No one who has ever watched me play golf has determined “that guy hits it too far.” An exception would be when I skull a ball out of a greenside bunker, because then I absolutely hit it too far.
The point is, the game is hard enough for most of us, so for the USGA and R&A to lump regular golfers in to the ball rollback they announced Wednesday feels like collateral damage in their efforts to combat distance at the elite level.
For years Golf Digest equipment editors Mike Stachura and E. Michael Johnson have paid close enough attention to the governing bodies’ actions to suggest this was going to happen, and most of the time we dismissed their warnings as the ramblings of crazy people. Now, the Mikes don’t look so crazy—at least not in this area—and since they’ve got the best grasp I know of what is still an incredibly complex topic, I wanted to get their take on what this means for the game in general, and most especially, bunters like me.
Guys, if the ball rollback was meant to address worrisome distance increases at the elite level, why do they care what kind of ball a nobody like me plays?
Johnson: I don’t really think they’re worried about the high majority of everyday golfers being a distance problem. They weren’t going to do nothing and bifurcation is beyond messy. This was simply a cleaner way of doing it. Nothing more.
What is so messy about two sets of rules? Is it so bad to make one rule for high-level competitive golf and leave the rest of us alone?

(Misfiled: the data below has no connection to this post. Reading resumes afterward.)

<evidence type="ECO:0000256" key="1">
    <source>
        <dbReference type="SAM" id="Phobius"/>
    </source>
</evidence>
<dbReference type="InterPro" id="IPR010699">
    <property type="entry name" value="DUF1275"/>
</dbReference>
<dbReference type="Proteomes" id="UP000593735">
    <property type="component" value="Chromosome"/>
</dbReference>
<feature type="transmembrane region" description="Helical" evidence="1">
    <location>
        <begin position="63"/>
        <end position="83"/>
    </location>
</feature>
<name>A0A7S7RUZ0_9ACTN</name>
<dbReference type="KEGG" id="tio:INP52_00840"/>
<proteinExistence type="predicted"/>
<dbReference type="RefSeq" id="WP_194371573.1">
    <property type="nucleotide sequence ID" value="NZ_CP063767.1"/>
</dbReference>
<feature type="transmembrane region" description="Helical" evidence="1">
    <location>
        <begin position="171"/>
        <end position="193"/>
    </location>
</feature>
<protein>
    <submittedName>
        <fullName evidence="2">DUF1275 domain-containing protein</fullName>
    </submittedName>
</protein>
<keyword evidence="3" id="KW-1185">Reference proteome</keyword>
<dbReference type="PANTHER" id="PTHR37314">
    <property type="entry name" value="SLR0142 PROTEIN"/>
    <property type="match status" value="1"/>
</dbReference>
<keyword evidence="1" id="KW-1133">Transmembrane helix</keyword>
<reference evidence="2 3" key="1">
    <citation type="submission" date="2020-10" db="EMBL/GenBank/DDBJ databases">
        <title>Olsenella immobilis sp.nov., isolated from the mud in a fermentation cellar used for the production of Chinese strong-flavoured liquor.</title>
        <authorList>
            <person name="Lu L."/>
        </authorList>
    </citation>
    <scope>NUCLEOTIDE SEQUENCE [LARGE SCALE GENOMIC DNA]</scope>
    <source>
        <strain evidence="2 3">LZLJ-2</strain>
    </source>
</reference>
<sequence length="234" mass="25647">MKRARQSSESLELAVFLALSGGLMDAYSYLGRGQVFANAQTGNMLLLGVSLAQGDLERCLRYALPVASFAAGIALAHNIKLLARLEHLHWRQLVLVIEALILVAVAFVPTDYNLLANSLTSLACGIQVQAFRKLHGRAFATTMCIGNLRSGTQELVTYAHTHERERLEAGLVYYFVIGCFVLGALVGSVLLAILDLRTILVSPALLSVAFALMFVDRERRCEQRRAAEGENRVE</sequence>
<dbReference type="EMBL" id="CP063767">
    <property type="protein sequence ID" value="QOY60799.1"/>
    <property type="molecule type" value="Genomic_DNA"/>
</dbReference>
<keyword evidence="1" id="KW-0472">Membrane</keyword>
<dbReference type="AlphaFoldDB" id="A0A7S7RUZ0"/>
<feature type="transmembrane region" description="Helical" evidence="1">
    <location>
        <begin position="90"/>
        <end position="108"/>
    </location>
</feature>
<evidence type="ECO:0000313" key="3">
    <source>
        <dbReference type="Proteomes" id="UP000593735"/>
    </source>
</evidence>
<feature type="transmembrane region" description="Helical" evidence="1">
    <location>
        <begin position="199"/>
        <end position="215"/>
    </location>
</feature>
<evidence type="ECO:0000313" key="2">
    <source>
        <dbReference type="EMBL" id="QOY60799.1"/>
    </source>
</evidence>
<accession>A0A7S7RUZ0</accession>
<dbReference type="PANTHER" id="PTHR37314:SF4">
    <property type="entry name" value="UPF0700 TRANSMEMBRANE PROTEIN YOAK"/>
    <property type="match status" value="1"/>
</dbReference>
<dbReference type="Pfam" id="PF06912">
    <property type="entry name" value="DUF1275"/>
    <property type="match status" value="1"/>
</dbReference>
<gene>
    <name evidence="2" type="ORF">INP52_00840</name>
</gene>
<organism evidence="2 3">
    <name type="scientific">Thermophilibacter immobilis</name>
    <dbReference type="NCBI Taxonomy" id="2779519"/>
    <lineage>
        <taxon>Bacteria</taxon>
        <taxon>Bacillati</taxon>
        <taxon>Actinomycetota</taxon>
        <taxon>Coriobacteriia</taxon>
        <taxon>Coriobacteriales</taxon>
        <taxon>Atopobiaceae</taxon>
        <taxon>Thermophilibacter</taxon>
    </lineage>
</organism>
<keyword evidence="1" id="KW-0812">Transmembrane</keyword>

Stachura: When it gets right down to it, the USGA and R&A were convinced (perhaps by manufacturers, maybe by golf course architects, or maybe it was in their gut all along) that two distinct kinds of equipment rules were not good for the game. Maybe it’s a fallacy to believe we all play the same game, but in our heart of hearts we like to think we believe it and the USGA and R&A like to think they believe it even more than we do.
I know this is impossible to say for sure, but humor me: If I max out at around 250-yard drives now, what do you think that looks like in the new world? Ten yards less? Twenty?
Stachura: USGA/R&A are very clear in their announcement that they believe the distance loss at 250, decent LPGA distance, would be 5 to 7 yards. I don't believe them. I believe it will be around 4 percent. So 10 yards, maybe a little more. On your best drive. Which you hit never. And your worst hits will be 30-plus shorter. And your irons will be affected, too. So your typical driver, 7-iron par 4 might be driver/ 5-iron.
I guess that’s an important distinction. Will I feel the impact of the golf ball rollback more on my good swings, which are infrequent, or my bad swings, which are plentiful?
Johnson: In theory, you should notice it more on your poor swings because most things (like spin) are exacerbated on those. However, since your poor swings are, well, pretty bad, you’re more likely to think the result is from that rather than the ball. I think the place where golfers will notice it most are on tee shots where they carry a bunker or water hazard by a few yards with a good shot and after the rollback find themselves in sand or water and saying WTF just happened?